It’s one thing if different tools from different divisions of the same company don’t talk seamlessly together. Generally considered poor form. While that used to be common, EDA folks have cleaned that up a lot over the years.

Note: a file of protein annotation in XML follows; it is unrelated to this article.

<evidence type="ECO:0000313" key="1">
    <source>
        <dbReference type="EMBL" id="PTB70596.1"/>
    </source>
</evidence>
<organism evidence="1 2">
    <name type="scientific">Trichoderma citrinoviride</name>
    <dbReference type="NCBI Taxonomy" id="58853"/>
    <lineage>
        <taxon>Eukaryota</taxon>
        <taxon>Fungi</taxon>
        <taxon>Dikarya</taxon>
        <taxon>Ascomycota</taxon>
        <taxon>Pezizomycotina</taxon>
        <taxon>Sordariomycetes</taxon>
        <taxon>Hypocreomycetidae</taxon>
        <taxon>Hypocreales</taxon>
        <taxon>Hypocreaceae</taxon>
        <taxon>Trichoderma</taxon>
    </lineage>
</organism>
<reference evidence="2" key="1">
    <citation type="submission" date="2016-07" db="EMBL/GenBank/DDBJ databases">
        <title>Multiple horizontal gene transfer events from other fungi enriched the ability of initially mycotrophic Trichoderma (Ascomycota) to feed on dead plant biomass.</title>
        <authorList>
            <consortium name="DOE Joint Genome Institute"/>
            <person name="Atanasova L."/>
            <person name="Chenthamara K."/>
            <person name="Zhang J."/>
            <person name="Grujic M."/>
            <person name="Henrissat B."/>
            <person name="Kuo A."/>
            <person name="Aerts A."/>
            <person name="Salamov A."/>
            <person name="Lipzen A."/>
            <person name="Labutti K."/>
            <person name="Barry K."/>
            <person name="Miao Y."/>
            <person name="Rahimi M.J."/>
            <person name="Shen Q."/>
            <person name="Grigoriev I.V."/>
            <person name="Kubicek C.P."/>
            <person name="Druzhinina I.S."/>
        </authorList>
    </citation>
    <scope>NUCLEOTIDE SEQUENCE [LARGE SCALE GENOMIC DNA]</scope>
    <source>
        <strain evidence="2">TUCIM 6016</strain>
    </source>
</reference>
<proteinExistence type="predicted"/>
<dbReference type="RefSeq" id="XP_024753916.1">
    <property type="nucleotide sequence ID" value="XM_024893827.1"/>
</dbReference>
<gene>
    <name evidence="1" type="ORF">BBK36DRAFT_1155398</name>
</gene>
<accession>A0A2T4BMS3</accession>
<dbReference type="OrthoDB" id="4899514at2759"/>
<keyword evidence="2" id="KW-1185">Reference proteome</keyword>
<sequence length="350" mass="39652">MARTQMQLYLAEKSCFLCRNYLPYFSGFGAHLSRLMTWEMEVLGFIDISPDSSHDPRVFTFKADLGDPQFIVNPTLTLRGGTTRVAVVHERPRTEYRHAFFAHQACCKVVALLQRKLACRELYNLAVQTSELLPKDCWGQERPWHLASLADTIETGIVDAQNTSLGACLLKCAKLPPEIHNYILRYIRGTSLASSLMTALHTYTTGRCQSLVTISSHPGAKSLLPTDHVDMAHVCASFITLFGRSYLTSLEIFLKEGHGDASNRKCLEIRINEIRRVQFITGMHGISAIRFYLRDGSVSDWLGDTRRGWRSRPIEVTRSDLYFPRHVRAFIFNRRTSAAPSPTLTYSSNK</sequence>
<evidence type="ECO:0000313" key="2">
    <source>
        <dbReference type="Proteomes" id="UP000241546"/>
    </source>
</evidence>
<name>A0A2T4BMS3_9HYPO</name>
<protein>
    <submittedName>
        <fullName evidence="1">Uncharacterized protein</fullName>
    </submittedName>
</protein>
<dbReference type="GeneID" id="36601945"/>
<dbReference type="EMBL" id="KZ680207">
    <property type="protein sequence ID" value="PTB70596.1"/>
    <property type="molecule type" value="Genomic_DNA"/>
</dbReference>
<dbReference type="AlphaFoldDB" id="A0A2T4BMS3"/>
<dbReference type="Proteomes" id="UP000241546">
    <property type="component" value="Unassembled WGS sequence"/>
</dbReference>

It’s generally better accepted when tools from one company don’t necessarily integrate well with tools from another company. If there are good strategic reasons, it will happen. If not, then, as a designer or EDA manager, you’re on your own for patching the tools together.